Starting a new life together may coincide with moving into a new place or starting to live together. This can prompt a desire to make changes in your home, like upgrading your furniture and home decor. Although it sounds exciting, and you might be riding the excitement of getting married and going on a honeymoon, home furnishings can be expensive.

Purchases for new couches, tables, paint, chairs, and other home decor items will quickly add up. It’s tempting to have everything be brand new and to make big, dramatic changes after such a huge life event. But spending money on unnecessary things may not create the best financial situation to start off your marriage.

Instead of spending money, focus on budgeting and saving your money.




Learning how to manage your money doesn’t happen overnight. And sometimes it makes sense to seek additional help. If you feel like you could use some financial guidance, work with a financial advisor to help you establish a clear path.

Financial advisors can vary depending on their specialty. Before going with the first financial advisor you see, be sure they have the knowledge and experience to help with your unique situation. This could include experience with tax planning, investment management, budgeting, getting out of debt, and more.

It may be an investment to hire a financial advisor or planner, but if it teaches you important financial lessons you can use for the rest of your life, it could be worth it.




Everyone makes mistakes, especially when you’re adjusting to new circumstances or going through a learning process. But that doesn’t mean you can’t prepare yourself ahead of time to make as few mistakes as possible. And that includes learning how to manage your money as a newly married couple.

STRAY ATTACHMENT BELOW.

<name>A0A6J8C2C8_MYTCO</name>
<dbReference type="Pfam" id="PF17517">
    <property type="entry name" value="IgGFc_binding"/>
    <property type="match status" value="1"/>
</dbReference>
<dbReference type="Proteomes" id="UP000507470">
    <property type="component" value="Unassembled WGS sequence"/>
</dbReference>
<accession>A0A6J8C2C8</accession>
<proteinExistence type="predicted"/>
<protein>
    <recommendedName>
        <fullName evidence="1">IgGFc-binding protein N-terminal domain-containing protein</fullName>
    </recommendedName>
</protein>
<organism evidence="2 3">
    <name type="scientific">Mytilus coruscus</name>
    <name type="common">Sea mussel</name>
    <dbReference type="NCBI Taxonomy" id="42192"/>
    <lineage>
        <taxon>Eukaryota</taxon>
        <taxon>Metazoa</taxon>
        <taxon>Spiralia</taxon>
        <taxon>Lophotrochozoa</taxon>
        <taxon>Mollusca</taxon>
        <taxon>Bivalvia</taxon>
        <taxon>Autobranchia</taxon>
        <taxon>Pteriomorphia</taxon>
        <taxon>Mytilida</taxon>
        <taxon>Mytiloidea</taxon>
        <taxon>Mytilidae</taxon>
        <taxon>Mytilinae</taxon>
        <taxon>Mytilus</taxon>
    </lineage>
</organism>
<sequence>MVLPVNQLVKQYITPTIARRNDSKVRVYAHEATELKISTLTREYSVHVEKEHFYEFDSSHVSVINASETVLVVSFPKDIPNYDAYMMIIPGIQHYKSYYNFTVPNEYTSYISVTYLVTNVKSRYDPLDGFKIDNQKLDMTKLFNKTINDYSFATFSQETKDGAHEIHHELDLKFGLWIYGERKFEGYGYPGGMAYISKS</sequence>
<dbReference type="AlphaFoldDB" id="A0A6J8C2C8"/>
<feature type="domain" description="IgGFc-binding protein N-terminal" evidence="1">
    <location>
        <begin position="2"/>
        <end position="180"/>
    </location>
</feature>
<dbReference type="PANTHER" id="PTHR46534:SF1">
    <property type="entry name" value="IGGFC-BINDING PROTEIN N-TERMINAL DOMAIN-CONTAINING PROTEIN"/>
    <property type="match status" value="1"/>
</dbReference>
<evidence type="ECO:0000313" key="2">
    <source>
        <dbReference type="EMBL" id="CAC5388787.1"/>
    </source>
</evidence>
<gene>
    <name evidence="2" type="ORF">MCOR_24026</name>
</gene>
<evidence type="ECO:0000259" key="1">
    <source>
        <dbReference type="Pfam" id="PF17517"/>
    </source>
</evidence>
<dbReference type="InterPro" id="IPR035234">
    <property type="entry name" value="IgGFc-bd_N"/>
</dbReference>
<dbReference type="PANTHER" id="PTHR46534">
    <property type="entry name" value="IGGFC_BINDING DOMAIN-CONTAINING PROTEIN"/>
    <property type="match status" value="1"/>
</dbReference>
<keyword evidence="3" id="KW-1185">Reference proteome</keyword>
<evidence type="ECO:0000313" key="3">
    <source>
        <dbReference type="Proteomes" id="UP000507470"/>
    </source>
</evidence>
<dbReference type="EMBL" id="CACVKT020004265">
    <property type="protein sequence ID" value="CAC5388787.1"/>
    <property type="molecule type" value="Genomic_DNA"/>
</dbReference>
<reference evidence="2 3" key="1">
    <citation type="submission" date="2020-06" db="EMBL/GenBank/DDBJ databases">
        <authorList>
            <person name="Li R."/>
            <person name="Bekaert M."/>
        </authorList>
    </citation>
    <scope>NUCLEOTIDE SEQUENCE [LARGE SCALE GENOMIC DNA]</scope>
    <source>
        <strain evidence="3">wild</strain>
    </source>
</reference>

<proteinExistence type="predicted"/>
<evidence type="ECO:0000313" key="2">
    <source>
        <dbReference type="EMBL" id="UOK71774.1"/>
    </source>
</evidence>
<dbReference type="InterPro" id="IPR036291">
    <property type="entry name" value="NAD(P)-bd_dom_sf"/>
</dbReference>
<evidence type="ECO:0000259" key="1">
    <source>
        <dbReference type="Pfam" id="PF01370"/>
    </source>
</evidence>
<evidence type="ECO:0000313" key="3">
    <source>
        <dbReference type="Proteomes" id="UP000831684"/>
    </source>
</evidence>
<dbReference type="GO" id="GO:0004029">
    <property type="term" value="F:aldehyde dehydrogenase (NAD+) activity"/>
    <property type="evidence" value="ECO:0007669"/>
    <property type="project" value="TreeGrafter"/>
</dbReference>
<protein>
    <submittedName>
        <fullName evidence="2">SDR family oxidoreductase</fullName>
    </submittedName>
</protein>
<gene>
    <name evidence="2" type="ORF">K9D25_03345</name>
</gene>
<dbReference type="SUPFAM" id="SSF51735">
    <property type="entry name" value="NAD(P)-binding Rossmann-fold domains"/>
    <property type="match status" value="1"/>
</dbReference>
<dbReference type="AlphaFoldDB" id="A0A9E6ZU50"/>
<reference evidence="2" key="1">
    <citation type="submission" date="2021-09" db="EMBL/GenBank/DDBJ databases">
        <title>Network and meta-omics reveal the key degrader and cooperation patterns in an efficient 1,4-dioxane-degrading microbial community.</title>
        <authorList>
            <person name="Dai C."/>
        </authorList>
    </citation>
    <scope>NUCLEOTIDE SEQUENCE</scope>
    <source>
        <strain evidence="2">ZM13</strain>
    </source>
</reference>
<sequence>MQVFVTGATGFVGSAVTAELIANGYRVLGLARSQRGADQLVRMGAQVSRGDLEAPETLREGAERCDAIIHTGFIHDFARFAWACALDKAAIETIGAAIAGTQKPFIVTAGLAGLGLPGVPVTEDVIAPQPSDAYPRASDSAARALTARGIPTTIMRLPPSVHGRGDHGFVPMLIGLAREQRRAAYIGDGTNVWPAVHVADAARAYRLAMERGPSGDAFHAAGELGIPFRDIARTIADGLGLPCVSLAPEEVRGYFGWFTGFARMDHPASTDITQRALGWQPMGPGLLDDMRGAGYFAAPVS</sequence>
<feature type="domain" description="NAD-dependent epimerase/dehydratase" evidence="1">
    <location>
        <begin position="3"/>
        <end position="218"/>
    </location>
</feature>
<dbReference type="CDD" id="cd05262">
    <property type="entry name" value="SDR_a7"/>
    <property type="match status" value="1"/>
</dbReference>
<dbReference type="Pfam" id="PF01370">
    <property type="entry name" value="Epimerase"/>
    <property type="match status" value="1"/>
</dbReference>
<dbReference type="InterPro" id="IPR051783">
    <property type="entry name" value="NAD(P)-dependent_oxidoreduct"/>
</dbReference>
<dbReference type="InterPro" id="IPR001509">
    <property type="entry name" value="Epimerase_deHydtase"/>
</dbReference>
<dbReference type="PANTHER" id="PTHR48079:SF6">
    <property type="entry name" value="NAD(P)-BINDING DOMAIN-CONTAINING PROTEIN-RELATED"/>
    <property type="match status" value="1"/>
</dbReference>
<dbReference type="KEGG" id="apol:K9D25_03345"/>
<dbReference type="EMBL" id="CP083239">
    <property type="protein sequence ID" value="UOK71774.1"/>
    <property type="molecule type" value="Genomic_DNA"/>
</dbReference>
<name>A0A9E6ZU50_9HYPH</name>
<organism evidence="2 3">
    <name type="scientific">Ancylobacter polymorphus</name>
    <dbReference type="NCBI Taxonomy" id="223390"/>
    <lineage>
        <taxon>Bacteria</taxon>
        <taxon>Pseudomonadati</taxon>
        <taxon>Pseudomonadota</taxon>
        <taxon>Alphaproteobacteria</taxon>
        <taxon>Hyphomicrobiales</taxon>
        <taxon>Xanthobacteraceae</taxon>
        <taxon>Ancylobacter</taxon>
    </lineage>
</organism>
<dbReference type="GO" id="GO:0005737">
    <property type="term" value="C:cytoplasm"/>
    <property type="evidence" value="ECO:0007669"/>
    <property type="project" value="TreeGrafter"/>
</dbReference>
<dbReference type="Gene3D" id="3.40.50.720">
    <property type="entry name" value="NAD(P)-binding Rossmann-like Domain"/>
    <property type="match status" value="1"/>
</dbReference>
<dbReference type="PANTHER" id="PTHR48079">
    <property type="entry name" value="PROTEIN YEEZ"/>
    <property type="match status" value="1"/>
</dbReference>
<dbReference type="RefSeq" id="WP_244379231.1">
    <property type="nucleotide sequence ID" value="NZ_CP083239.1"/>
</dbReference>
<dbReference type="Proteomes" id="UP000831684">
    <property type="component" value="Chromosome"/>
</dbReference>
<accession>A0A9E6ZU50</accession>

Take money tension out of your relationship by setting and working toward financial goals together. This will help you increase your overall financial awareness and keep you both on the same page when it comes to shared money. Not to mention, you’re likely to have increased financial stability years down the road if you work to avoid money mistakes now.


This article originally appeared on FinanceBuzz.com and was syndicated by MediaFeed.org.





When it comes to one’s finances, bad decisions can have a snowball-like effect. If you start off the year forgetting a payment here and there, being disorganized with your taxes or failing to contribute to your retirement accounts, you’re setting yourself up for a disorderly financial life in 2019.

There are a handful of common financial mistakes people make at the beginning of the year that can be prevented with just a little effort and foresight. Start the year off on the right foot by avoiding these common missteps.




Luis Rosa, a certified financial planner with Build a Better Financial Future in Henderson, Nev., said one of the biggest financial mistakes people make at the beginning of the year is not planning ahead.

“People just fail to plan overall sometimes,” Rosa said. “[If] you don’t have a plan, then you’re just like a ship without a rudder … at the beginning of the year, sit down and see what the goals are that you want to accomplish.”